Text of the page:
Dr. A.J. Kleinheksel, a health care simulation expert with experience both designing and leading simulations that help educate future and current health professionals, has been named assistant dean of the Educational Simulation Program at the Medical College of Georgia at Augusta University.
Simulation education is a bridge between classroom learning and real-life clinical experience, according to the Society for Simulation in Healthcare. Simulations are increasingly used in medical education and allow students to learn from their mistakes without fear of harming a patient and help them develop their professional identities as physicians.
Kleinheksel will lead the standardized patient, operations and education units of the medical school’s educational simulation program and is charged with researching and identifying high-impact opportunities, evidence-based curriculum and program refinements designed to improve medical education.
The new assistant dean is one of only 81 Certified Healthcare Simulation Educator-Advanced worldwide, a certification given by the Society for Simulation in Healthcare that distinguishes those who have proven themselves to be advanced educators in their practice in health care simulation and serve as mentors and examples to others in the field.
Kleinheksel also is the director of the medical school’s simulation elective and its continuing medical education certificate series in educational simulation.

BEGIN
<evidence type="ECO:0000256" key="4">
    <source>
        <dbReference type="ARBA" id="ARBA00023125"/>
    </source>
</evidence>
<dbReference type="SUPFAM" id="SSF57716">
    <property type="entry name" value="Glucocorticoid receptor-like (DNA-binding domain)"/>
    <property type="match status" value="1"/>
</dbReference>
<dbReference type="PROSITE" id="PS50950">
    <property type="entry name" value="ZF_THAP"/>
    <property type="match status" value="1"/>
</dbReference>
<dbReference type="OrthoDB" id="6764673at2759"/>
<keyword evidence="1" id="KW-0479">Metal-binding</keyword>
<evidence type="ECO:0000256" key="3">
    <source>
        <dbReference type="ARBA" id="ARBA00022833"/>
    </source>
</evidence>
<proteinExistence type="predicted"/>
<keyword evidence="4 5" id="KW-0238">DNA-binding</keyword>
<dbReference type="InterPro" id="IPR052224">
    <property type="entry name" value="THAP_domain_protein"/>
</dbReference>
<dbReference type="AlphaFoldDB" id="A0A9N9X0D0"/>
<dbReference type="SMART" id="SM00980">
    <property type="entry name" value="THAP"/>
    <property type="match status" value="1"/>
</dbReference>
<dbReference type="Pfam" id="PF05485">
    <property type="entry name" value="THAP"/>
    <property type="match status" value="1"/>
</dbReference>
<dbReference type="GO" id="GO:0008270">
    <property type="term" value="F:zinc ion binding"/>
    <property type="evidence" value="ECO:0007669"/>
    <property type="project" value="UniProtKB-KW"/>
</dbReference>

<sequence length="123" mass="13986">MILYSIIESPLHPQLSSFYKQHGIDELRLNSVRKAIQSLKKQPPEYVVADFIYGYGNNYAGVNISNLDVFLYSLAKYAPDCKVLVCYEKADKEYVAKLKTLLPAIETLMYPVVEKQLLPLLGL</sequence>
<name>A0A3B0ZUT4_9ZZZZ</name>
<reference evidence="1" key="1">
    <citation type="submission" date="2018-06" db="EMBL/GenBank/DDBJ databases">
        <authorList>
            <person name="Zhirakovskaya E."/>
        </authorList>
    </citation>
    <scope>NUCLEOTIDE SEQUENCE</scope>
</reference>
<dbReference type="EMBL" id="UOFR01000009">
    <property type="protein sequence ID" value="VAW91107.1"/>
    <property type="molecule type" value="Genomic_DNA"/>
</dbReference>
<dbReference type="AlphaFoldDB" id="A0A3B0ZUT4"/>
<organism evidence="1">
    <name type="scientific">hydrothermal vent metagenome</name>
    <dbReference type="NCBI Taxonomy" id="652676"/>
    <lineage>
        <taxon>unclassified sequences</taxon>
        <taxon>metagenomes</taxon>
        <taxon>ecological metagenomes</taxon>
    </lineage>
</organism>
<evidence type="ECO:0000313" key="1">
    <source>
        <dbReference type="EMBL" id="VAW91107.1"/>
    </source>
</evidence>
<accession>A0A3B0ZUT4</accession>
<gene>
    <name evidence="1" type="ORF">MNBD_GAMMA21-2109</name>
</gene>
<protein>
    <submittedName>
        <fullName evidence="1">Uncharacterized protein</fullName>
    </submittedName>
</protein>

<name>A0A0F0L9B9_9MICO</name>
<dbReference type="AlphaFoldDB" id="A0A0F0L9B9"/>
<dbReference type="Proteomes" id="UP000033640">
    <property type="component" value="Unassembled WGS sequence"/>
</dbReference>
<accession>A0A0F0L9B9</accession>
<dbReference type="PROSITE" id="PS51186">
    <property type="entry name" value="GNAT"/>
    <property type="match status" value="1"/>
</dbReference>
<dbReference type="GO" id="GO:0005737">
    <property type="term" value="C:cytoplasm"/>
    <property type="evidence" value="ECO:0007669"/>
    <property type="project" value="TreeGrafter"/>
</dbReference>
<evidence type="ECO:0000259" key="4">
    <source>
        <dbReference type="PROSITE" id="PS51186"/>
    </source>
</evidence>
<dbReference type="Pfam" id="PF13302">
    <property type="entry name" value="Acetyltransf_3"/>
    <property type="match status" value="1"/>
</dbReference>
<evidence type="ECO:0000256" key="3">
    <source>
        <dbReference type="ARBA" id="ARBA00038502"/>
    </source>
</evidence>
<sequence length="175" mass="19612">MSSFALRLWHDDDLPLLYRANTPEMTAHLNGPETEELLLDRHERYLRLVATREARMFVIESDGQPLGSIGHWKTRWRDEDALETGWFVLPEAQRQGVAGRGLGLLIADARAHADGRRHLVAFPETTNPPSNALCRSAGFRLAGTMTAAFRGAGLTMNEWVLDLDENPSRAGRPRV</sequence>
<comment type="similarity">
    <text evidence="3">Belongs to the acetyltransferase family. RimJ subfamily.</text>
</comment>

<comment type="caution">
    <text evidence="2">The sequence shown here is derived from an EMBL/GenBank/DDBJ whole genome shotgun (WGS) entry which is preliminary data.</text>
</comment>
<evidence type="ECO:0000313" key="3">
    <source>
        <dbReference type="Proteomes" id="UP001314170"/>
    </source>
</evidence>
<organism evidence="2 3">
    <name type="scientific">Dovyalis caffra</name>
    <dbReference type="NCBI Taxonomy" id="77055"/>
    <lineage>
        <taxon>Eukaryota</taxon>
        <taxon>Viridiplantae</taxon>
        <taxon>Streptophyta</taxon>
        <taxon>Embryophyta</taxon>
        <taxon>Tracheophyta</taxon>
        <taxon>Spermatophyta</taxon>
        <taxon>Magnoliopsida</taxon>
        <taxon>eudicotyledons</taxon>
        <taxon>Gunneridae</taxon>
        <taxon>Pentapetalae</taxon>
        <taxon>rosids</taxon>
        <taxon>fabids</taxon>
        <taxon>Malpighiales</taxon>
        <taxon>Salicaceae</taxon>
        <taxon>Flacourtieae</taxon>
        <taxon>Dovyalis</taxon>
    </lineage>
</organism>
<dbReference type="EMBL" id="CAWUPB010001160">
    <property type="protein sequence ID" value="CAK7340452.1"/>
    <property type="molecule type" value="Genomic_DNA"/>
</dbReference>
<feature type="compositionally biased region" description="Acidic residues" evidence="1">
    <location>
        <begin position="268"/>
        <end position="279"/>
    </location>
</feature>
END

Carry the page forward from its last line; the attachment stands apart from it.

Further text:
In addition to roles in educational simulation, they are an educational researcher in the MCG Educational Innovation Institute whose research focuses on simulation, organizational behavior, change management — or managing the people side of change — and educational technology adoption and implementation.
Kleinheksel came to MCG in 2017 from Shadow Health, a Gainesville, Florida-based simulation development company, where they designed conceptual frameworks, learning activities, assessment instruments, features and other content for virtual patient simulation experiences.
Kleinheksel is chair-elect of the Association of American Medical Colleges’ Medical Education Scholarship, Research and Evaluation Section, a past chair of the Southern Group of Educational Affairs’ Faculty Development Special Interest Group, and a member of the Society for Simulation in Healthcare’s Technology Committee.
They earned bachelor’s degrees in arts, social relations and policy and religious studies, both from Michigan State University; and a master’s in educational leadership and doctoral degree in educational technology, both from the University of Florida in Gainesville.